Figure 2.
2R11 alleles map to CG15609, the fly homologue of Eps15 homology domain containing protein-binding protein 1. (a) Diagram of the genomic locus of CG15609 (red arrow), the genomic rescue construct (red box), and the exon–intron structure of CG15609 ...

CG15609 encodes the fly homologue of the human EHD protein-binding protein 1, an interacting partner of the Eps15 homology domain (EHD) 1 and 2 proteins (Guilherme et al., 2004a,b). In adipose cells and in the absence of insulin signaling, EHBP1 functions along with EHD2 in endocytosis of the GLUT4 glucose transporter, whereas upon insulin stimulation, EHBP1 and EHD1 mediate the recycling of GLUT4 back to the plasma membrane. In Caenorhabditis elegans, EHBP1 interacts with constitutively active Rab GTPase variants and is involved in the endocytic recycling of clathrin-independent cargoes (Shi et al., 2010), but it has not been implicated in Notch signaling in worms or vertebrates.

EHBP1 proteins contain multiple evolutionarily conserved domains (Fig. 2 b; Friedberg, 2010), i.e., an ~200-aa-long, N-terminal C2-like lipid-binding domain (Zhang and Aravind, 2010), a middle calponin homology (CH) actin-binding domain (Gimona and Mital, 1998; Gimona et al., 2002; Korenbaum and Rivero, 2002), and a C-terminal, 200-aa-long, coiled coil region, which serves as a protein–protein interaction platform (Shi et al., 2010). In addition, the fly and mammalian EHBP-1 homologues have a putative CAAX box that may be involved in membrane anchoring, but this motif is not conserved in C. elegans (Shi et al., 2010).

To determine the expression pattern and subcellular localization of CG15609, we generated an anti-EHBP1 antibody against the full-length Drosophila protein. Anti-dEHBP1 fails to recognize the endogenous protein in either thoracic pupal clones homozygous for dEHBP1O4 (Fig. 2, e–e′′′) or embryos that lack dEHBP1 (dEHBP1ΔEx24; Fig. 2, f–g′′). dEHBP1 is expressed ubiquitously, but it is enriched in the embryonic central nervous system (CNS; Fig. 2, f–f′′). Moreover, in both epithelial thoracic cells (Fig. 2, e–e′′′) and embryonic CNS (Fig. 2, f–g′), dEHBP1 is mainly localized at the plasma membrane.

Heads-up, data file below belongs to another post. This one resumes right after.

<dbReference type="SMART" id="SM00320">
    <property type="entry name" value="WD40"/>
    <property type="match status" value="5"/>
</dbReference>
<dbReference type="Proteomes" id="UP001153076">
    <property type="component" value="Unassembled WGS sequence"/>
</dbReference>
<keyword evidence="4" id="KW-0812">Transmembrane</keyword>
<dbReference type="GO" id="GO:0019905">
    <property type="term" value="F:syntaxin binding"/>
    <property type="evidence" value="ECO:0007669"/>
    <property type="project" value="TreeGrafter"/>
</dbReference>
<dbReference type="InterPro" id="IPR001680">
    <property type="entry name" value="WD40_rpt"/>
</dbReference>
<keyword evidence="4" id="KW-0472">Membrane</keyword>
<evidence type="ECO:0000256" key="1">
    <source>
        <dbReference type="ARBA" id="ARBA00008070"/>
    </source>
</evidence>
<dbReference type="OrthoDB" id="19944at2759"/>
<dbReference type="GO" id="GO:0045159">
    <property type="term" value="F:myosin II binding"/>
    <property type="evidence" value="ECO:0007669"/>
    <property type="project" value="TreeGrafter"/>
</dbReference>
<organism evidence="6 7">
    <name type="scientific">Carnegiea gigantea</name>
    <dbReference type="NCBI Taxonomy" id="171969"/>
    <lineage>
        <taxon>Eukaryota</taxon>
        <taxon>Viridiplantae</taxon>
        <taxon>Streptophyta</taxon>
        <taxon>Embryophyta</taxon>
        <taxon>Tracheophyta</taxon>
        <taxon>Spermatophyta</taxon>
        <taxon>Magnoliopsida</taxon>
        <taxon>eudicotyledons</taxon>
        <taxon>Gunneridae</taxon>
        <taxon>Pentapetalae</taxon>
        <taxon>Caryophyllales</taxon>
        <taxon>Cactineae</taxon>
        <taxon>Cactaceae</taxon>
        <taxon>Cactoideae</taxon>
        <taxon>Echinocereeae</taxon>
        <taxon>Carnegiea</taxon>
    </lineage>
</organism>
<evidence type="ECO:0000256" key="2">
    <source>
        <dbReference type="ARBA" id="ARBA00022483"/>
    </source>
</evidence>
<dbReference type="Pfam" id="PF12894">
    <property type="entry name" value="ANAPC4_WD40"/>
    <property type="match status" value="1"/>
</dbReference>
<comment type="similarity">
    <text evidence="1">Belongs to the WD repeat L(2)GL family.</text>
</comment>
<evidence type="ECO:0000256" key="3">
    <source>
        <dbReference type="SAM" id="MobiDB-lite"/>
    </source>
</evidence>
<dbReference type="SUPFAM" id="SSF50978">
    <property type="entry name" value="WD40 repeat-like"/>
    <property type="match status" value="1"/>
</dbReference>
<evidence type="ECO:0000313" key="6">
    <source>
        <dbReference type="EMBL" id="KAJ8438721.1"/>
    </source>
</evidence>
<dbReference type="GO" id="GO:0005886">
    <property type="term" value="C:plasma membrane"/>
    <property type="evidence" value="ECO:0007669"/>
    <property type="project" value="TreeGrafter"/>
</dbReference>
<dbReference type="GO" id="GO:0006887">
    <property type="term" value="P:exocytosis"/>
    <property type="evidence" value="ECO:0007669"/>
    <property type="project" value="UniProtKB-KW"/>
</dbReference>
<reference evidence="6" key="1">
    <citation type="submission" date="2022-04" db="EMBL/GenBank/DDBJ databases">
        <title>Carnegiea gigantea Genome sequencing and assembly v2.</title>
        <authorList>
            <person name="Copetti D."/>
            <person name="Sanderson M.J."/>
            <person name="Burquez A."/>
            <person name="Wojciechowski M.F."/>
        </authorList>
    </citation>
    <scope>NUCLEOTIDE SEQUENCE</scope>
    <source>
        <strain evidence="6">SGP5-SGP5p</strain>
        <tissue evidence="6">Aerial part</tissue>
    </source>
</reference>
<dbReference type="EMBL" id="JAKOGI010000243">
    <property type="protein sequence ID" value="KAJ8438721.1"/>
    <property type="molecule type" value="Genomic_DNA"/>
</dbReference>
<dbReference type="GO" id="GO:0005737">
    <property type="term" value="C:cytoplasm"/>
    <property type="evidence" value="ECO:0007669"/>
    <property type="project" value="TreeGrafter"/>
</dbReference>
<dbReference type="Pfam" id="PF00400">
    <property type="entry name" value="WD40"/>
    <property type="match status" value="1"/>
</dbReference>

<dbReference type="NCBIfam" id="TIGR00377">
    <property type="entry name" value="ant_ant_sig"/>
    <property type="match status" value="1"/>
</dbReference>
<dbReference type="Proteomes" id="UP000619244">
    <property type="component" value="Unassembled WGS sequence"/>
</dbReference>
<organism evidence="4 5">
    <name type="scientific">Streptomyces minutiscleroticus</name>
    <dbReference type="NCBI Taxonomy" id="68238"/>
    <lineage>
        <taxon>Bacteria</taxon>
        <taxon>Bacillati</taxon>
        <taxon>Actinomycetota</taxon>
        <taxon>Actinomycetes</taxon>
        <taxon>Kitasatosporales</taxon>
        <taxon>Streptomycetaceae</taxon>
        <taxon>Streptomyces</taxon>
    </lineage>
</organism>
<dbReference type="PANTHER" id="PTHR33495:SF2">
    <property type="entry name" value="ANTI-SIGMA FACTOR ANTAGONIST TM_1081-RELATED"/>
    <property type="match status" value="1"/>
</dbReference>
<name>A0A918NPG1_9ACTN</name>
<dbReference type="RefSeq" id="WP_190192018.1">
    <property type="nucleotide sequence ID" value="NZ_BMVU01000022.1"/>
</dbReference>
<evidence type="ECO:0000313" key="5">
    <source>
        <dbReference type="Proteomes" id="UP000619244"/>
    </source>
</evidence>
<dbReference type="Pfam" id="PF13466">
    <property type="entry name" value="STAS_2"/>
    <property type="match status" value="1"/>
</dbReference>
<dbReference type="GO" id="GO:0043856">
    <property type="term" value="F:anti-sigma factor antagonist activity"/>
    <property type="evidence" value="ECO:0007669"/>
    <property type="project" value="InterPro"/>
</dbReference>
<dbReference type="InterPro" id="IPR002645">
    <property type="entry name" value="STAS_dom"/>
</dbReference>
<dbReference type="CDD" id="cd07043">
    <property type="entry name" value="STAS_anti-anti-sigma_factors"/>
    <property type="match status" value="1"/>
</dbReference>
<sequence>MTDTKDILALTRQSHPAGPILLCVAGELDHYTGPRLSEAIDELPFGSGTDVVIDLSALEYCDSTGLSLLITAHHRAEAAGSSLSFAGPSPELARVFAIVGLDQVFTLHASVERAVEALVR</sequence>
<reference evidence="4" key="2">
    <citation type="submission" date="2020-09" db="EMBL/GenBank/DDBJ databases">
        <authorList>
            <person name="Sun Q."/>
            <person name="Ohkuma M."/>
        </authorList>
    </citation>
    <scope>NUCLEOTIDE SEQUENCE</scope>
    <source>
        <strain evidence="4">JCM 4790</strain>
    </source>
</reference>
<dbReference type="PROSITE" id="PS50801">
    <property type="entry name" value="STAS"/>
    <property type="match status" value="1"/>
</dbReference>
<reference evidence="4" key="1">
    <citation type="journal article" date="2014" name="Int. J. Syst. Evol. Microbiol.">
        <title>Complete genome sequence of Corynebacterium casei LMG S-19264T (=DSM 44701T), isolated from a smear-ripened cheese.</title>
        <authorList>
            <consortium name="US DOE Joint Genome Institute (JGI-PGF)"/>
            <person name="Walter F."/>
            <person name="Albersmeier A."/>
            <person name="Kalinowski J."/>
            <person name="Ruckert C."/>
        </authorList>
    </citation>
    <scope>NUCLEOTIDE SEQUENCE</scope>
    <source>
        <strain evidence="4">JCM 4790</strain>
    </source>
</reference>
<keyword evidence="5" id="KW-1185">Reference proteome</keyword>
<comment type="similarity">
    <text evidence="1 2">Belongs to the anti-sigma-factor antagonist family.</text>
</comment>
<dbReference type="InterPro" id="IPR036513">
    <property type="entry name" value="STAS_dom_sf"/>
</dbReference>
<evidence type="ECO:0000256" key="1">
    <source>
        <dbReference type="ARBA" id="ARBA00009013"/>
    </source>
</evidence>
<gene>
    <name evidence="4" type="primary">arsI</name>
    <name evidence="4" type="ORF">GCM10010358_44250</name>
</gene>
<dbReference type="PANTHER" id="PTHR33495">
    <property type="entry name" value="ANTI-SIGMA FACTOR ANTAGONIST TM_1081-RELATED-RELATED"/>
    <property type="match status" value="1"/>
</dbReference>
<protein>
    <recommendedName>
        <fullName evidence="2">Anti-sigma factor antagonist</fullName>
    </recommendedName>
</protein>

In summary, we have isolated loss-of-function mutations in CG15609, the fly homologue of EHBP1. Loss of dEHBP1 disrupts Notch signaling during asymmetric divisions in the ESO lineage, and dEHBP1 is ubiquitously expressed and localized mostly at or near the plasma membrane.

dEHBP1 is enriched at the actin-rich interface between the pII cells

To determine the subcellular localization of dEHBP1 we localized the protein with respect to an array of markers that delineate distinct plasma membrane subdomains along the apical–basal axis of epithelial cells (Humbert et al., 2003). Patj determines the apical region, Armadillo (Arm) and E-cadherin (Ecad) define the adherens junction, whereas Fasciclin III (FasIII) and Discs large (Dlg) mostly mark the lateral area of the plasma membrane (Fig. 3 h). dEHBP1 is present all around the plasma membrane of both pIIa and pIIb cells, but is especially enriched basally as well as laterally, at the interface of pIIa/pIIb cells, where it mostly colocalizes with FasIII and Dlg (Fig. 3, a–e′′′, g–j′′; and Fig. S1). The pIIa/pIIb interface is rich in actin filaments that assemble along the apico-basal axis and in apical microvilli in both cells, forming the ARS (Rajan et al., 2009). Because dEHBP1 is a putative actin-binding protein, we determined if dEHBP1 colocalizes with F-actin. Indeed, dEHBP1 colocalizes with F-actin at the pIIa/pIIb interface (Fig. 3, f–f′′ and i–j′′; and Fig. S1).

Figure 3.
dEHBP1 is enriched at the basolateral side of the plasma membrane and colocalizes with F-actin at the interface of pIIa and pIIb cells. (a–e′′′) Analysis of the subcellular localization of dEHBP1 along the z axis with respect ...

dEHBP1 exhibits a discontinuous, punctate pattern that likely reflects a dynamic, vesicular mode of trafficking (Fig. 3, g–g′′). To follow the trafficking of dEHBP1 in real time, we tagged dEHBP1 at its N terminus with mCherry. Expression of mCherry-dEHBP1 does not cause any cell fate transformations and is able to rescue the loss-of-function dEHBP1 phenotypes (unpublished data). Overexpression of mCherry-dEHBP1 in ESO lineages results in its localization at the interphase of pII cells and in intracellular punctae, recognized also by the anti-dEHBP1 antibody (Fig. 3, i–j′′). Live imaging of ESO clusters at the one- and two-cell stage revealed that mCherry-dEHBP1 punctae are present in both pIIa/pIIb cells to an equal extent (Fig. 4, a–d; and Video 1). Moreover, mCherry-dEHBP1 concentrates transiently at the interface of pIIa/pIIb cells shortly after the division of the pI cell (Fig. 4, g and n).

Figure 4.
dEHBP1 is transiently enriched at the interface of the pIIa/pIIb cells, where it partially colocalizes with Spdo. (a–d) Still frames from Video 1 showing medial sections of pIIa/pIIb cells that contain mCherry-dEHBP1 in intracellular punctae, ...